2. Cookie control: shifting responsibility
Cookies are a fundamental driver of online marketing, with 43% of brands always using them and 63% of that number leveraging them to fuel display ads, paid search, and retargeting. Yet, as most brands are aware, cookie deployment is now subject to greater restrictions: with the GDPR classifying any that render individuals indefinable as personal data and thereby necessitating a lawful basis for processing. According to the new draft of the ePR in July, which came from the Austrian presidency of the Council of the EU, the entity storing cookies or similar identifiers will be responsible for obtaining consent from the user. Organisations may also obtain consent via a third party vendor. Ultimately, the ePR works to give individuals the ability to dictate their specific cookie preferences through the need for consent.
3. A harder line on metadata
Digitalisation has profoundly impacted how we connect — interaction via instant messaging alone has increased by 40% over the last five years. To reflect this, the ePR proposes to hold online communication companies, such as WhatsApp and Facebook Messenger, to the same standards as telecommunications providers. This means they must meet equally stringent requirements when it comes to data security. For marketers, the most crucial aspect of this is that metadata — insight such as the numbers users contact, when, how long for, location, and their IP address — must be given identical protection to message content.
Moreover, online communication providers must gain consent to retain metadata after it is used to transmit communication, unless it is needed for billing. Without that permission, their only options will be deletion or anonymisation. So, marketers will be dependent on the compliance of instant messaging apps to obtain the insight required for personalisation.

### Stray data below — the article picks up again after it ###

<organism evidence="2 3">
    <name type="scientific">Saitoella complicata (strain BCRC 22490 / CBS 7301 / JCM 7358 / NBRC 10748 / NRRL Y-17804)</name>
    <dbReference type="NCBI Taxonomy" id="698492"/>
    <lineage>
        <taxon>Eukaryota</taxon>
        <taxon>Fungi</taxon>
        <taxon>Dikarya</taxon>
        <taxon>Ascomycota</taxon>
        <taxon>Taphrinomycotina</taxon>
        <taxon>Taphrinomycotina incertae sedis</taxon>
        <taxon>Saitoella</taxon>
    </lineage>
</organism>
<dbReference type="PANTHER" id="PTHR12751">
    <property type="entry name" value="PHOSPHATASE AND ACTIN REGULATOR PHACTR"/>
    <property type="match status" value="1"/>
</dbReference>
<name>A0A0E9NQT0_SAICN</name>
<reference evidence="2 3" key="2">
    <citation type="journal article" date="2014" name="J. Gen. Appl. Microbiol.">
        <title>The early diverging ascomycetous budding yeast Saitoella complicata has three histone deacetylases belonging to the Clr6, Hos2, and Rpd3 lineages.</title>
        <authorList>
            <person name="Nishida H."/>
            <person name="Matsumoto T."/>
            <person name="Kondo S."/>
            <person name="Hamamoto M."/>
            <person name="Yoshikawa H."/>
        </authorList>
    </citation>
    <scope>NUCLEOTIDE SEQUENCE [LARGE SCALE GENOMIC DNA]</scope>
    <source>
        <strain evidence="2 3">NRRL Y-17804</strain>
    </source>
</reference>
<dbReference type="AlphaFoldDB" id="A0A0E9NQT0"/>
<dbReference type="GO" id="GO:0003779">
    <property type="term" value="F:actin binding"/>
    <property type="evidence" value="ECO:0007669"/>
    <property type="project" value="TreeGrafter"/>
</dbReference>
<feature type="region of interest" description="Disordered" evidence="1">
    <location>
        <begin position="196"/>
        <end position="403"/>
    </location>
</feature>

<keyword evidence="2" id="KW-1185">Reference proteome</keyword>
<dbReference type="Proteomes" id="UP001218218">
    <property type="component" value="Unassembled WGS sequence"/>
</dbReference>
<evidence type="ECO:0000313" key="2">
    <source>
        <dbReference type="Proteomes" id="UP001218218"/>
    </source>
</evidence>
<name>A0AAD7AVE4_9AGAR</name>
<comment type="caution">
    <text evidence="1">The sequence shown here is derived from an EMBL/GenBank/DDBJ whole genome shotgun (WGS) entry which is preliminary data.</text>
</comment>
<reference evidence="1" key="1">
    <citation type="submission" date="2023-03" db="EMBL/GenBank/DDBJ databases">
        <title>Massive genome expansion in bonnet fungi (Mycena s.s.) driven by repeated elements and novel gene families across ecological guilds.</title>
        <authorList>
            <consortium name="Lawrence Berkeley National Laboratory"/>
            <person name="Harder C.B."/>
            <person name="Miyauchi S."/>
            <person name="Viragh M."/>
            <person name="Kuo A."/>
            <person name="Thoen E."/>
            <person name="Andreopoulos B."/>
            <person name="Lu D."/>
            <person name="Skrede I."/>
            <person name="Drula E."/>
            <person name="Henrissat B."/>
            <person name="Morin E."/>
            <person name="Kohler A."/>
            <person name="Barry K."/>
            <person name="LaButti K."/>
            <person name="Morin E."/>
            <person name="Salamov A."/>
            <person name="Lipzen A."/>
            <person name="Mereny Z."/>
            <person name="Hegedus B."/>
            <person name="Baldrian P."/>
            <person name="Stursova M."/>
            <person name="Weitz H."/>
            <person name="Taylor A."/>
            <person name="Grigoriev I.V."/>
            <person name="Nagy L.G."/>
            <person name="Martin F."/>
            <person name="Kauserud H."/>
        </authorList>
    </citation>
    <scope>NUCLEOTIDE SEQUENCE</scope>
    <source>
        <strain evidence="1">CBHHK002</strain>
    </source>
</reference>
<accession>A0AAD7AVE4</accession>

For now, many marketers are under the false impression that the arrival of the GDPR will put an end to data scrutiny. But this is far from the case. In 2019, the ePR will mark the latest step in a growing movement towards giving consumers greater control over their data and online privacy.
Yet it would also be a mistake to assume increased regulation is a negative development for the industry. Trust is vital to retain consumer favour and foster relationships that last — and after multiple data breaches and high profile cases of misuse, faith in online data safety is low. By making it obligatory for brands to be transparent about data practices and request consent before using personal information or making contact, the GDPR and ePR are helping marketers rebuild consumer confidence. And this is also helping to cultivate an online environment where data is freely shared in return for genuinely valuable communications.
The compliance drive isn’t over, and nor is its ability to bring trust and transparency to the future of marketing.